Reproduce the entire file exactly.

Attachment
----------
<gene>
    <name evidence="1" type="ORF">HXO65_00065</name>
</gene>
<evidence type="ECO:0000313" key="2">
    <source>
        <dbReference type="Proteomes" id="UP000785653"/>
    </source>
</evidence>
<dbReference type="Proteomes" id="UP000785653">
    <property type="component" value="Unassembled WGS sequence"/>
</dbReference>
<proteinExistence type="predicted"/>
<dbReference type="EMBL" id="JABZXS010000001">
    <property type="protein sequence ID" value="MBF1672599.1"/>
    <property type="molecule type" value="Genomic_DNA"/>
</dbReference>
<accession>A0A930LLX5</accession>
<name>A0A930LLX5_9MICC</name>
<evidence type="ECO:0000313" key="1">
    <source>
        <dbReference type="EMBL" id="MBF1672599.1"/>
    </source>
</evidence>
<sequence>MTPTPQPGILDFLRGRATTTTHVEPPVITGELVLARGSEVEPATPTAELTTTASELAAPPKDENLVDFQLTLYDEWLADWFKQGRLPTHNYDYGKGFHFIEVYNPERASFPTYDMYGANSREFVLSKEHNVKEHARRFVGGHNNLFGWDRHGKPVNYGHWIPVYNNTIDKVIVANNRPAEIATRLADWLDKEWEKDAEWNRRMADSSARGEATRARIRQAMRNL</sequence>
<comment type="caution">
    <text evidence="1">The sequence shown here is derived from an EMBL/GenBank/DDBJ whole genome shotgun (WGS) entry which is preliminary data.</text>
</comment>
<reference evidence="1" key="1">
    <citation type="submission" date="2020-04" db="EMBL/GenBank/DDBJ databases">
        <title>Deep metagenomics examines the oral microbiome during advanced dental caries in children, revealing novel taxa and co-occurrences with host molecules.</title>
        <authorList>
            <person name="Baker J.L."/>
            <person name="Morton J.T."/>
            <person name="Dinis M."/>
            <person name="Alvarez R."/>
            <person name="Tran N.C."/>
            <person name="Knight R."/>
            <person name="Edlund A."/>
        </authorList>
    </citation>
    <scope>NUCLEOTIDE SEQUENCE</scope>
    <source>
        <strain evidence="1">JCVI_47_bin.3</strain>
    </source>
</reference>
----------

<gene>
    <name evidence="1" type="ORF">HXO65_00065</name>
</gene>
<evidence type="ECO:0000313" key="2">
    <source>
        <dbReference type="Proteomes" id="UP000785653"/>
    </source>
</evidence>
<dbReference type="Proteomes" id="UP000785653">
    <property type="component" value="Unassembled WGS sequence"/>
</dbReference>
<proteinExistence type="predicted"/>
<dbReference type="EMBL" id="JABZXS010000001">
    <property type="protein sequence ID" value="MBF1672599.1"/>
    <property type="molecule type" value="Genomic_DNA"/>
</dbReference>
<accession>A0A930LLX5</accession>
<name>A0A930LLX5_9MICC</name>
<evidence type="ECO:0000313" key="1">
    <source>
        <dbReference type="EMBL" id="MBF1672599.1"/>
    </source>
</evidence>
<sequence>MTPTPQPGILDFLRGRATTTTHVEPPVITGELVLARGSEVEPATPTAELTTTASELAAPPKDENLVDFQLTLYDEWLADWFKQGRLPTHNYDYGKGFHFIEVYNPERASFPTYDMYGANSREFVLSKEHNVKEHARRFVGGHNNLFGWDRHGKPVNYGHWIPVYNNTIDKVIVANNRPAEIATRLADWLDKEWEKDAEWNRRMADSSARGEATRARIRQAMRNL</sequence>
<comment type="caution">
    <text evidence="1">The sequence shown here is derived from an EMBL/GenBank/DDBJ whole genome shotgun (WGS) entry which is preliminary data.</text>
</comment>
<reference evidence="1" key="1">
    <citation type="submission" date="2020-04" db="EMBL/GenBank/DDBJ databases">
        <title>Deep metagenomics examines the oral microbiome during advanced dental caries in children, revealing novel taxa and co-occurrences with host molecules.</title>
        <authorList>
            <person name="Baker J.L."/>
            <person name="Morton J.T."/>
            <person name="Dinis M."/>
            <person name="Alvarez R."/>
            <person name="Tran N.C."/>
            <person name="Knight R."/>
            <person name="Edlund A."/>
        </authorList>
    </citation>
    <scope>NUCLEOTIDE SEQUENCE</scope>
    <source>
        <strain evidence="1">JCVI_47_bin.3</strain>
    </source>
</reference>